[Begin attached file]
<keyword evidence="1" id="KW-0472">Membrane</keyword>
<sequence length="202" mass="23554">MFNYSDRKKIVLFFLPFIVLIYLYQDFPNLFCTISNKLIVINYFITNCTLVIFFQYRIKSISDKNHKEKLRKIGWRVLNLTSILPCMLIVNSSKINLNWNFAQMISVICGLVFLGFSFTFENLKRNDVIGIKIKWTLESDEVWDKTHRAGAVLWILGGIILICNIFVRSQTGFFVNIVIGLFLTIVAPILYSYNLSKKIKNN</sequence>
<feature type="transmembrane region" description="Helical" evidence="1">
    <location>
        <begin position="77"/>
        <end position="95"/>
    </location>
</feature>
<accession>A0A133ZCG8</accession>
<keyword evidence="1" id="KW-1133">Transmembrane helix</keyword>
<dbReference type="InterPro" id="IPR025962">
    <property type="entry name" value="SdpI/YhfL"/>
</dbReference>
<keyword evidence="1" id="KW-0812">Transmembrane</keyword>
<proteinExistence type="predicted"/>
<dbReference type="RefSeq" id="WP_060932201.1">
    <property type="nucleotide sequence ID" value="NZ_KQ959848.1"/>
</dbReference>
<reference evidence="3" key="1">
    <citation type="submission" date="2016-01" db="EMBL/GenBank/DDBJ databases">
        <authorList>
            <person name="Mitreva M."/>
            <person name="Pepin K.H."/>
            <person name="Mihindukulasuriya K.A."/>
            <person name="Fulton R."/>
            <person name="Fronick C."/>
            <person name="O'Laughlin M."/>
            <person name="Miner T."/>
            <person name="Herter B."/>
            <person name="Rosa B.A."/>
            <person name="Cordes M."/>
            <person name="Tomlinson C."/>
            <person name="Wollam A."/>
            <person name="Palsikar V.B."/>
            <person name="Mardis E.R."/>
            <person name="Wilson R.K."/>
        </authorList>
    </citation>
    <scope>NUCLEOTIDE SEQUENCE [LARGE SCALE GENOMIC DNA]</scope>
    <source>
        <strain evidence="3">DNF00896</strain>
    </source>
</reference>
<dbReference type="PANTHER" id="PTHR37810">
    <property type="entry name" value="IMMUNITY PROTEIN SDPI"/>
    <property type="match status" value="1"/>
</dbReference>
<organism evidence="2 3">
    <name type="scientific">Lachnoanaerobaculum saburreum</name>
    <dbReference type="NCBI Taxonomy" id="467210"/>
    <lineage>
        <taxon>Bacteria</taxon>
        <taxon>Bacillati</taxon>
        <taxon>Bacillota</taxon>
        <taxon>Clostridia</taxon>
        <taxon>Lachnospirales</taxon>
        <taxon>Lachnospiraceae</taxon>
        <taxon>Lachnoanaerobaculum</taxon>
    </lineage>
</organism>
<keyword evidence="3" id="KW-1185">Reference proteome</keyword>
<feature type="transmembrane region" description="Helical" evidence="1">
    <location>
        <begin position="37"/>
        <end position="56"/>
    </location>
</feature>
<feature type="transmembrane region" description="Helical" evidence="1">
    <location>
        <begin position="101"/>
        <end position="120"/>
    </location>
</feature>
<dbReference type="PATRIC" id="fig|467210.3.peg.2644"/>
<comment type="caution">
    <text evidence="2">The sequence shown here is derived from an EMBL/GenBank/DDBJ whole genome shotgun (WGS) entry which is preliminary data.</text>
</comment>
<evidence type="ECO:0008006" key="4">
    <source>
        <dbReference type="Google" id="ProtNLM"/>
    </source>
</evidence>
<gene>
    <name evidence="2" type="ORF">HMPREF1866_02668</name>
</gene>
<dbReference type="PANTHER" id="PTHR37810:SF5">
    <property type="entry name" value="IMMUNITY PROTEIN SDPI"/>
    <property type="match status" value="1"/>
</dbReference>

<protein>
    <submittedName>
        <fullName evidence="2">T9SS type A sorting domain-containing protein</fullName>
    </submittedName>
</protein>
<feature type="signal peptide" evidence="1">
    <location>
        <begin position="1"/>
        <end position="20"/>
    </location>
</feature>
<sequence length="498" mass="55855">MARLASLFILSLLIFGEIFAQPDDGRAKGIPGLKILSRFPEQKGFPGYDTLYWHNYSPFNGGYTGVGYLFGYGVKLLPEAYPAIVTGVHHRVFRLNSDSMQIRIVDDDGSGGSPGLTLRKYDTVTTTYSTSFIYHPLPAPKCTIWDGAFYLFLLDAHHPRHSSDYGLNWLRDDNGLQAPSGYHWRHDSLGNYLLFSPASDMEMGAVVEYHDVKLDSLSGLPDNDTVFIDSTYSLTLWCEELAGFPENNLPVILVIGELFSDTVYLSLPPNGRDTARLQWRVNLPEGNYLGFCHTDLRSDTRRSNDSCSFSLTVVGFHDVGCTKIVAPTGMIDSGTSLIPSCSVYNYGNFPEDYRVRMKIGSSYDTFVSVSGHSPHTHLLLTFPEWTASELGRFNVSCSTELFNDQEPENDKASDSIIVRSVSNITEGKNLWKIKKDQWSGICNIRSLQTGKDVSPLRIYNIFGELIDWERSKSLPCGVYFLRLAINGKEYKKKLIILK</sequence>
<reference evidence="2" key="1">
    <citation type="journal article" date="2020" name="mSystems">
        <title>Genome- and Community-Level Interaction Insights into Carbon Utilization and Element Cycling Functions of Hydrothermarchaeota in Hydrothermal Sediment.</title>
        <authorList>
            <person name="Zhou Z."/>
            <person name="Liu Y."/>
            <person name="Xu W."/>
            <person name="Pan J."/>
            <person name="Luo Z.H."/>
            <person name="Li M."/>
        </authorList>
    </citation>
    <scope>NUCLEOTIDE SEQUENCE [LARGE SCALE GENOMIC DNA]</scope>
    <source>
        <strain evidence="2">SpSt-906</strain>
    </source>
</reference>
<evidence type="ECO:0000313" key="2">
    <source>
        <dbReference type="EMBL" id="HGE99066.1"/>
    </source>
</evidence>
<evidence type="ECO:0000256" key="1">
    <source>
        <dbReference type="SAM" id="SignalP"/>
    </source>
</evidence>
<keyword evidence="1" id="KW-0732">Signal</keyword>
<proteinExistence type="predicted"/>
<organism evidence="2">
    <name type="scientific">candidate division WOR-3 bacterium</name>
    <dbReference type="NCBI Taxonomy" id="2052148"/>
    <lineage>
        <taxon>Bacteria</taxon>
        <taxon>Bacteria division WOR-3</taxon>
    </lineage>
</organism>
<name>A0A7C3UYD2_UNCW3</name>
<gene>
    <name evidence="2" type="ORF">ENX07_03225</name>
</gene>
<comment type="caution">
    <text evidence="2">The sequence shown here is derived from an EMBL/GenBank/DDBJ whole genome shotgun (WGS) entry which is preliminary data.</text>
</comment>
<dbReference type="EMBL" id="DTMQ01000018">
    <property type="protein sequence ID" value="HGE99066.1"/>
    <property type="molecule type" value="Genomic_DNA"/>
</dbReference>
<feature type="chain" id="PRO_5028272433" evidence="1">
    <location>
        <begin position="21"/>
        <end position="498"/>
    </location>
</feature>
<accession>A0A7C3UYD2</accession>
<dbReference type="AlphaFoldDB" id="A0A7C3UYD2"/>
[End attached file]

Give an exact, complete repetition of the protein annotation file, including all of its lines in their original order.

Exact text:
<keyword evidence="1" id="KW-0472">Membrane</keyword>
<sequence length="202" mass="23554">MFNYSDRKKIVLFFLPFIVLIYLYQDFPNLFCTISNKLIVINYFITNCTLVIFFQYRIKSISDKNHKEKLRKIGWRVLNLTSILPCMLIVNSSKINLNWNFAQMISVICGLVFLGFSFTFENLKRNDVIGIKIKWTLESDEVWDKTHRAGAVLWILGGIILICNIFVRSQTGFFVNIVIGLFLTIVAPILYSYNLSKKIKNN</sequence>
<feature type="transmembrane region" description="Helical" evidence="1">
    <location>
        <begin position="77"/>
        <end position="95"/>
    </location>
</feature>
<accession>A0A133ZCG8</accession>
<keyword evidence="1" id="KW-1133">Transmembrane helix</keyword>
<dbReference type="InterPro" id="IPR025962">
    <property type="entry name" value="SdpI/YhfL"/>
</dbReference>
<keyword evidence="1" id="KW-0812">Transmembrane</keyword>
<proteinExistence type="predicted"/>
<dbReference type="RefSeq" id="WP_060932201.1">
    <property type="nucleotide sequence ID" value="NZ_KQ959848.1"/>
</dbReference>
<reference evidence="3" key="1">
    <citation type="submission" date="2016-01" db="EMBL/GenBank/DDBJ databases">
        <authorList>
            <person name="Mitreva M."/>
            <person name="Pepin K.H."/>
            <person name="Mihindukulasuriya K.A."/>
            <person name="Fulton R."/>
            <person name="Fronick C."/>
            <person name="O'Laughlin M."/>
            <person name="Miner T."/>
            <person name="Herter B."/>
            <person name="Rosa B.A."/>
            <person name="Cordes M."/>
            <person name="Tomlinson C."/>
            <person name="Wollam A."/>
            <person name="Palsikar V.B."/>
            <person name="Mardis E.R."/>
            <person name="Wilson R.K."/>
        </authorList>
    </citation>
    <scope>NUCLEOTIDE SEQUENCE [LARGE SCALE GENOMIC DNA]</scope>
    <source>
        <strain evidence="3">DNF00896</strain>
    </source>
</reference>
<dbReference type="PANTHER" id="PTHR37810">
    <property type="entry name" value="IMMUNITY PROTEIN SDPI"/>
    <property type="match status" value="1"/>
</dbReference>
<organism evidence="2 3">
    <name type="scientific">Lachnoanaerobaculum saburreum</name>
    <dbReference type="NCBI Taxonomy" id="467210"/>
    <lineage>
        <taxon>Bacteria</taxon>
        <taxon>Bacillati</taxon>
        <taxon>Bacillota</taxon>
        <taxon>Clostridia</taxon>
        <taxon>Lachnospirales</taxon>
        <taxon>Lachnospiraceae</taxon>
        <taxon>Lachnoanaerobaculum</taxon>
    </lineage>
</organism>
<keyword evidence="3" id="KW-1185">Reference proteome</keyword>
<feature type="transmembrane region" description="Helical" evidence="1">
    <location>
        <begin position="37"/>
        <end position="56"/>
    </location>
</feature>
<feature type="transmembrane region" description="Helical" evidence="1">
    <location>
        <begin position="101"/>
        <end position="120"/>
    </location>
</feature>
<dbReference type="PATRIC" id="fig|467210.3.peg.2644"/>
<comment type="caution">
    <text evidence="2">The sequence shown here is derived from an EMBL/GenBank/DDBJ whole genome shotgun (WGS) entry which is preliminary data.</text>
</comment>
<evidence type="ECO:0008006" key="4">
    <source>
        <dbReference type="Google" id="ProtNLM"/>
    </source>
</evidence>
<gene>
    <name evidence="2" type="ORF">HMPREF1866_02668</name>
</gene>
<dbReference type="PANTHER" id="PTHR37810:SF5">
    <property type="entry name" value="IMMUNITY PROTEIN SDPI"/>
    <property type="match status" value="1"/>
</dbReference>

<protein>
    <submittedName>
        <fullName evidence="2">T9SS type A sorting domain-containing protein</fullName>
    </submittedName>
</protein>
<feature type="signal peptide" evidence="1">
    <location>
        <begin position="1"/>
        <end position="20"/>
    </location>
</feature>
<sequence length="498" mass="55855">MARLASLFILSLLIFGEIFAQPDDGRAKGIPGLKILSRFPEQKGFPGYDTLYWHNYSPFNGGYTGVGYLFGYGVKLLPEAYPAIVTGVHHRVFRLNSDSMQIRIVDDDGSGGSPGLTLRKYDTVTTTYSTSFIYHPLPAPKCTIWDGAFYLFLLDAHHPRHSSDYGLNWLRDDNGLQAPSGYHWRHDSLGNYLLFSPASDMEMGAVVEYHDVKLDSLSGLPDNDTVFIDSTYSLTLWCEELAGFPENNLPVILVIGELFSDTVYLSLPPNGRDTARLQWRVNLPEGNYLGFCHTDLRSDTRRSNDSCSFSLTVVGFHDVGCTKIVAPTGMIDSGTSLIPSCSVYNYGNFPEDYRVRMKIGSSYDTFVSVSGHSPHTHLLLTFPEWTASELGRFNVSCSTELFNDQEPENDKASDSIIVRSVSNITEGKNLWKIKKDQWSGICNIRSLQTGKDVSPLRIYNIFGELIDWERSKSLPCGVYFLRLAINGKEYKKKLIILK</sequence>
<reference evidence="2" key="1">
    <citation type="journal article" date="2020" name="mSystems">
        <title>Genome- and Community-Level Interaction Insights into Carbon Utilization and Element Cycling Functions of Hydrothermarchaeota in Hydrothermal Sediment.</title>
        <authorList>
            <person name="Zhou Z."/>
            <person name="Liu Y."/>
            <person name="Xu W."/>
            <person name="Pan J."/>
            <person name="Luo Z.H."/>
            <person name="Li M."/>
        </authorList>
    </citation>
    <scope>NUCLEOTIDE SEQUENCE [LARGE SCALE GENOMIC DNA]</scope>
    <source>
        <strain evidence="2">SpSt-906</strain>
    </source>
</reference>
<evidence type="ECO:0000313" key="2">
    <source>
        <dbReference type="EMBL" id="HGE99066.1"/>
    </source>
</evidence>
<evidence type="ECO:0000256" key="1">
    <source>
        <dbReference type="SAM" id="SignalP"/>
    </source>
</evidence>
<keyword evidence="1" id="KW-0732">Signal</keyword>
<proteinExistence type="predicted"/>
<organism evidence="2">
    <name type="scientific">candidate division WOR-3 bacterium</name>
    <dbReference type="NCBI Taxonomy" id="2052148"/>
    <lineage>
        <taxon>Bacteria</taxon>
        <taxon>Bacteria division WOR-3</taxon>
    </lineage>
</organism>
<name>A0A7C3UYD2_UNCW3</name>
<gene>
    <name evidence="2" type="ORF">ENX07_03225</name>
</gene>
<comment type="caution">
    <text evidence="2">The sequence shown here is derived from an EMBL/GenBank/DDBJ whole genome shotgun (WGS) entry which is preliminary data.</text>
</comment>
<dbReference type="EMBL" id="DTMQ01000018">
    <property type="protein sequence ID" value="HGE99066.1"/>
    <property type="molecule type" value="Genomic_DNA"/>
</dbReference>
<feature type="chain" id="PRO_5028272433" evidence="1">
    <location>
        <begin position="21"/>
        <end position="498"/>
    </location>
</feature>
<accession>A0A7C3UYD2</accession>
<dbReference type="AlphaFoldDB" id="A0A7C3UYD2"/>